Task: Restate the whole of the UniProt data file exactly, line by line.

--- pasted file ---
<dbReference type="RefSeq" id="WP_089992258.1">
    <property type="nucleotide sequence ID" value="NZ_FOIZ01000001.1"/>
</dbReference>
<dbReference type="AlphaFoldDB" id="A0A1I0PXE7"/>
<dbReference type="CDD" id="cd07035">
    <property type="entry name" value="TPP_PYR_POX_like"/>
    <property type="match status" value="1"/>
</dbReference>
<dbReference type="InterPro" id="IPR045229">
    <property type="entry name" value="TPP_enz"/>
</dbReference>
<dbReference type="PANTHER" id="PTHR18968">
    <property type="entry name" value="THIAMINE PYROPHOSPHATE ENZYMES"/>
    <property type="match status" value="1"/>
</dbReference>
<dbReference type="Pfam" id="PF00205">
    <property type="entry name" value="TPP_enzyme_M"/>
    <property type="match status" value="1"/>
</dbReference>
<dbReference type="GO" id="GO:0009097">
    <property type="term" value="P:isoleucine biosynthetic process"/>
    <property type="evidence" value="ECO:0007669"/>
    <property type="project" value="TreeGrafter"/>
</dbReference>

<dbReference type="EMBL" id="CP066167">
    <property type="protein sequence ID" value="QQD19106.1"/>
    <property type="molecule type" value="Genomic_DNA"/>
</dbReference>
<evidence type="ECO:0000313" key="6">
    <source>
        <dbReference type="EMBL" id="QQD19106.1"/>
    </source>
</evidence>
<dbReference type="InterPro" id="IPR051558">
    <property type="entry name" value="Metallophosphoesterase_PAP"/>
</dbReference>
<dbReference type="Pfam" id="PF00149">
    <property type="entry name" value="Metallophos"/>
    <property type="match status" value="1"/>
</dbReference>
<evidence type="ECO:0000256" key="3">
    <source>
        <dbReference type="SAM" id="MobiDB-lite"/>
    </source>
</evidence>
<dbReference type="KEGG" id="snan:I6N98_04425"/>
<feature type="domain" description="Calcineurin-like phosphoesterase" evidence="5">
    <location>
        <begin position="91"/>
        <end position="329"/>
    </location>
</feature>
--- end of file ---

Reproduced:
<dbReference type="RefSeq" id="WP_089992258.1">
    <property type="nucleotide sequence ID" value="NZ_FOIZ01000001.1"/>
</dbReference>
<dbReference type="AlphaFoldDB" id="A0A1I0PXE7"/>
<dbReference type="CDD" id="cd07035">
    <property type="entry name" value="TPP_PYR_POX_like"/>
    <property type="match status" value="1"/>
</dbReference>
<dbReference type="InterPro" id="IPR045229">
    <property type="entry name" value="TPP_enz"/>
</dbReference>
<dbReference type="PANTHER" id="PTHR18968">
    <property type="entry name" value="THIAMINE PYROPHOSPHATE ENZYMES"/>
    <property type="match status" value="1"/>
</dbReference>
<dbReference type="Pfam" id="PF00205">
    <property type="entry name" value="TPP_enzyme_M"/>
    <property type="match status" value="1"/>
</dbReference>
<dbReference type="GO" id="GO:0009097">
    <property type="term" value="P:isoleucine biosynthetic process"/>
    <property type="evidence" value="ECO:0007669"/>
    <property type="project" value="TreeGrafter"/>
</dbReference>

<dbReference type="EMBL" id="CP066167">
    <property type="protein sequence ID" value="QQD19106.1"/>
    <property type="molecule type" value="Genomic_DNA"/>
</dbReference>
<evidence type="ECO:0000313" key="6">
    <source>
        <dbReference type="EMBL" id="QQD19106.1"/>
    </source>
</evidence>
<dbReference type="InterPro" id="IPR051558">
    <property type="entry name" value="Metallophosphoesterase_PAP"/>
</dbReference>
<dbReference type="Pfam" id="PF00149">
    <property type="entry name" value="Metallophos"/>
    <property type="match status" value="1"/>
</dbReference>
<evidence type="ECO:0000256" key="3">
    <source>
        <dbReference type="SAM" id="MobiDB-lite"/>
    </source>
</evidence>
<dbReference type="KEGG" id="snan:I6N98_04425"/>
<feature type="domain" description="Calcineurin-like phosphoesterase" evidence="5">
    <location>
        <begin position="91"/>
        <end position="329"/>
    </location>
</feature>